The governor of California, an incongruous three-piece suit in a sea of jeans, was lounging on the Capitol steps and explaining, between chomps on an apple, what he called "some basic truths of energy politics."
"In the dialectical way of American politics," Gov. Edmund G. Brown Jr. began, "decontrol of oil will ..."
"Governor," someone interrupted, "the cameras are over here."
"No, wait-this is good," Brown demurred. "Let me finish this thought. Let's see-in the dialectical way of American politics, decontrol of oil will, or I mean may, lead to further government control of the oil companies.
"Brown's audience-an assortment of reporters,, politicans, antinuclear leaders and miscellaneous activists who had flocked to Brown's side as soon as he appeared at yesterday's rally against nuclear power-looked up quizzically. But before he could explain what he had in mind, he was off to be interviewed by a self styled "public interest video cooperative" that wanted to film the antinculear movement's hottest political property.
One day after President Carter's political swing through California, Jerry Brown had brought his own unannounced but obvious presidential campaign to the seat of the federal government. By the end of yesterday's rally it seemed clear that Brown got the best of the exchange.
The President's trip to California was marked by modest crowds, lukewarm applause and repeated expressions of public dissatisfaction with the Carter administration's energy policies.
The governor's expedition to Washington, in contrast, was a command performance-the rally organizers worked hard to get Brown to come before a crowd estimated at 65,000 to 75,000 that roared its approval of Brown's policy of opposition to nuclear energy.
The roars were louder before Brown addressed the crowd than after, because the governor's speech, a grab bag of leftist rhetoric that Brown shouted from notes he scrawled on a small card barely five minutes before he was introduced, did not go over well.
There were, moreover, small pockets of anti-Brown sentiment here and there in the largely liberal crowd, because some groups still have not forgiven him for embracing the drive to balance the federal budget.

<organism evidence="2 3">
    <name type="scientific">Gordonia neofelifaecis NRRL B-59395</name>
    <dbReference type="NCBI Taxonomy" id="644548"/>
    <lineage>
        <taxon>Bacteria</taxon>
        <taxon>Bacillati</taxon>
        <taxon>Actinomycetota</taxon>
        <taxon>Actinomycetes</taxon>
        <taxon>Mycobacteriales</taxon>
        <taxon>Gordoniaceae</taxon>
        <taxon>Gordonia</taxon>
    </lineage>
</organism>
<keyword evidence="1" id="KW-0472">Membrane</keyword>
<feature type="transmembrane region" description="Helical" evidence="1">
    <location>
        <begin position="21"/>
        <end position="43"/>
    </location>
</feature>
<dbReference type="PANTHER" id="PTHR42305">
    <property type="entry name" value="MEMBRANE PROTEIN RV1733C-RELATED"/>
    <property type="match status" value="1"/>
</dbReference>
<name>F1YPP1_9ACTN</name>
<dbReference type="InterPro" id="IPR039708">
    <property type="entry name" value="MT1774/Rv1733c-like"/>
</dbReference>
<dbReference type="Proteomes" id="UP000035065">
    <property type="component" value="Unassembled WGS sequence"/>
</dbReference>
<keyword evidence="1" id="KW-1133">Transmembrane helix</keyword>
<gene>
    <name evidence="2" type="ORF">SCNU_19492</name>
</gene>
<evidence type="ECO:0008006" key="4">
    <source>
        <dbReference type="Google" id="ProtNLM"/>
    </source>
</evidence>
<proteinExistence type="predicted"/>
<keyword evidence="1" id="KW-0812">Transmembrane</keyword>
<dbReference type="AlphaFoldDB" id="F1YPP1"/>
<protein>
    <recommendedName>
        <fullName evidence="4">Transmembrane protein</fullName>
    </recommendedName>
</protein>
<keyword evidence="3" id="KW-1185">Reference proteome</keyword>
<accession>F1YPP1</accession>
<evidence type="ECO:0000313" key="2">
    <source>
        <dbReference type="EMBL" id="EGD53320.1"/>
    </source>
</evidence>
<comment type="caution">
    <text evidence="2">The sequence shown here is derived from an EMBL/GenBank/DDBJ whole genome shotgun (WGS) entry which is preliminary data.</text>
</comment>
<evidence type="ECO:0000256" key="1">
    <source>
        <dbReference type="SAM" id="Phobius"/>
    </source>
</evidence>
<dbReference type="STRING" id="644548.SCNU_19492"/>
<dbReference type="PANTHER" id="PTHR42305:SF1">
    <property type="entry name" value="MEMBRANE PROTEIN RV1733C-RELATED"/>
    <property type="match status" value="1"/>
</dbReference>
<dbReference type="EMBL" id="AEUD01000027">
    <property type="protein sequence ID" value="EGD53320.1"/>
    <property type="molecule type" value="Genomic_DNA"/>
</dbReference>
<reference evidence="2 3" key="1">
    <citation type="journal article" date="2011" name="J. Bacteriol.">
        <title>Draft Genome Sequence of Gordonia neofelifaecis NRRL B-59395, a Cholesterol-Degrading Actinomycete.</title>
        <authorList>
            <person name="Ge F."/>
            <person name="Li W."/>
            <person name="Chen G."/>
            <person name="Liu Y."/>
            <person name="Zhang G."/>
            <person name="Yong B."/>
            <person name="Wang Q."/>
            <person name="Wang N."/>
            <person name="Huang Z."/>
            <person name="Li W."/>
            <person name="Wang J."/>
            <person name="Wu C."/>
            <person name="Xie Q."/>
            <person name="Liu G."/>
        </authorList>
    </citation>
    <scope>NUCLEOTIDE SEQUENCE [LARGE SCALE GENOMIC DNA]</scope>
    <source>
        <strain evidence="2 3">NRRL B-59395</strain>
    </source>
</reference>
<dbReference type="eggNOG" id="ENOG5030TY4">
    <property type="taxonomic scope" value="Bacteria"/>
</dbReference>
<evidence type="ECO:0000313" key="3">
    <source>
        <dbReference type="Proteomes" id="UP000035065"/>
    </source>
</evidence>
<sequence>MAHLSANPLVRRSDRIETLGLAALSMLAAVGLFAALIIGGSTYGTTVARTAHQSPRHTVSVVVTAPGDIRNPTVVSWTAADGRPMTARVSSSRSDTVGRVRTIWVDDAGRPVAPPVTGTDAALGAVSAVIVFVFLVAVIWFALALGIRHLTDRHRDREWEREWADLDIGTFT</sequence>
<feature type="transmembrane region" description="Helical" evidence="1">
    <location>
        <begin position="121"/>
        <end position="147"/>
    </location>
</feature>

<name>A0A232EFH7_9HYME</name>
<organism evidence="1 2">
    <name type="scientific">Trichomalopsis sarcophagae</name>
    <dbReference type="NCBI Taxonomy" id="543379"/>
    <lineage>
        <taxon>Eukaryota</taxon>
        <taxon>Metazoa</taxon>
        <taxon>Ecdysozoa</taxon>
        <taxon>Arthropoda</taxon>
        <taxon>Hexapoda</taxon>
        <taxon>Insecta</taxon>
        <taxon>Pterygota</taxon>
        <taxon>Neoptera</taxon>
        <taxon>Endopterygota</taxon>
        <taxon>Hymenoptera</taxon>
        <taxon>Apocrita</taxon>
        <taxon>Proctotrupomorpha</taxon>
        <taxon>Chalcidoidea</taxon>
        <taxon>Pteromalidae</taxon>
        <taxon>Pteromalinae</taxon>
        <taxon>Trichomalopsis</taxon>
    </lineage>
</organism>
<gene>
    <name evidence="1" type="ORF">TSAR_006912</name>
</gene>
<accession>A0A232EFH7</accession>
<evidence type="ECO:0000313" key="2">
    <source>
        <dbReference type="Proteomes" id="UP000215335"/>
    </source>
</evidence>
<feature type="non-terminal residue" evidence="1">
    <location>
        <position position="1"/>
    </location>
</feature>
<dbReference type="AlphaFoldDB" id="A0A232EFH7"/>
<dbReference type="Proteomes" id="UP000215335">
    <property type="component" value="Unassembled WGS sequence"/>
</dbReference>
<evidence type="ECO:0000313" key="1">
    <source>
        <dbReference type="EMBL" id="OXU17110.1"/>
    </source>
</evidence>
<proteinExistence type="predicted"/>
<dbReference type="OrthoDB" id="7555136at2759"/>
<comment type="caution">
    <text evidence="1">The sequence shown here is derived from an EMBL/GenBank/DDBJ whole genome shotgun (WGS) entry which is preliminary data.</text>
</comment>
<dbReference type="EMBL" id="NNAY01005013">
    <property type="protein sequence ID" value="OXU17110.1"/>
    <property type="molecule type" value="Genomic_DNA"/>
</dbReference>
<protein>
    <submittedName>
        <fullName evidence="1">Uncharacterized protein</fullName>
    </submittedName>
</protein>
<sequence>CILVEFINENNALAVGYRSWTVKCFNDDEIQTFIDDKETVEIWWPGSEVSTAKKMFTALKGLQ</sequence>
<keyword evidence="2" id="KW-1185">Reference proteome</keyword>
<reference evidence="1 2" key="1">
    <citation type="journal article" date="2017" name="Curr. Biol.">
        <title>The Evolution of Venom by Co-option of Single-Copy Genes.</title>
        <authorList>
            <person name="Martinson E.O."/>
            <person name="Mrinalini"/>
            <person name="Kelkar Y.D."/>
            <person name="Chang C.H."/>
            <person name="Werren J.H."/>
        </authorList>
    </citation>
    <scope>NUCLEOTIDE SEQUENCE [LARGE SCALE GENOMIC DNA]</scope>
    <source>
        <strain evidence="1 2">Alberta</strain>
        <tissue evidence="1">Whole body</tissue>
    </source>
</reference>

For most of those who blanketed the Capitol grounds yesterday, though, neither a weak speech nor a willingness to support some conservative causes was enough to tarnish the image of a politican who has never wavered in his opposition to nuclear power.
On that issue, at least, Brown was their man, and if, as speaker after speaker predicted yesterday, the antinuclear wave achieves the force that the antiwar movement did 10 years ago, Jerry Brown will be riding its political crest.
Brown was aware of all that yesterday, and as he prowled the plaza at the west front of the Capitol, waiting for his turn to address the crowd, he smiled like the cat that had swallowed the canary.
Unlike most politicians, Brown generally leaves his staff at home when he travels. This weekend, he said, he flew to Washington with only one aide, traveling on the same plane as two other stars of yesterday's rally, Jane Fonda and her husband, Tom Hayden.
Brown walked to the Capitol alone yesterday away, but he was not alone long. As soon as he was spotted, he picked up followers like a magnet passing through a pile of paper clips. He spent most of the day surrounded by a buzzing swarm of cameras and microphones.
"Does Three Mile Island mean that nuclear plants have had it? someone asked, and Brown nodded his head. "Let's say-they're in the process of having had it," he said."That's a more precise way to put it."
Brown said it would not take another major nuclear accident to strenthen the antinuclear driv.
"The next assault on nuclear power," he said, "will arise from the evacuation plans, when people start to take a look at these emergency evacuation plans.
"Those plans-they're a bad joke. The zone of the LNZ-Or what is it? What is that thing-The LPZ, that's it, the Low Population Zone, the zone where you have to move people out if there's a crisis-those zones are not realistic."
All this talk was interrupted by a constant flow of people, obscure and famous, who came around just to share the presence of a man who might be president.
Fonda and Hayden, who have not always agreed with Brown in the past, were generous in their praise of the governor's stand against nuclear power. "We're not endorsing anybody for president yet," Fonda said, "But it looks like Kennedy's not going to run, and ..."
Brown also ran into Bella Abzug, the feminist leader, who berated him for failing to appear at last summer's pro-ERA rally in Washington. "Yeah, well, I'm a complex person," Brown said, and before Abzug could think of a comeback, he was off to shake another hand.
"You know, this movement, its amazing," Brown said. "Its a strange blend of left and right, both sides are-"
But he was interrupted again, this time by a young man wearing a serape, a green Mexican-style hat, blue porcelain earrings and hair down to his waist.
"That one-I think he's on the left," Brown said. CAPTION: Picture 1, With the Capitol in the background, a portion of the crowd estimated at 65,000 settles in by the west steps to hear speeches opposing the United States dependence on nuclear nower. By Frank Johnston-The Washington Post; Picture 2, Reminiscent of the antiwar gatherings of the '60s, this crowd gathered at the Capitol yesterday to protest U.S. dependence on nuclear energy. Capitol police estimated the throng at 65,000 to 75,000. By Larry Morris-The Washington Post; Picture 3, California Gov. Jerry Boown, Actress Jane Fonda and her husband Tom Hayden await turn to speak. By Frank Johnston-The Washington Post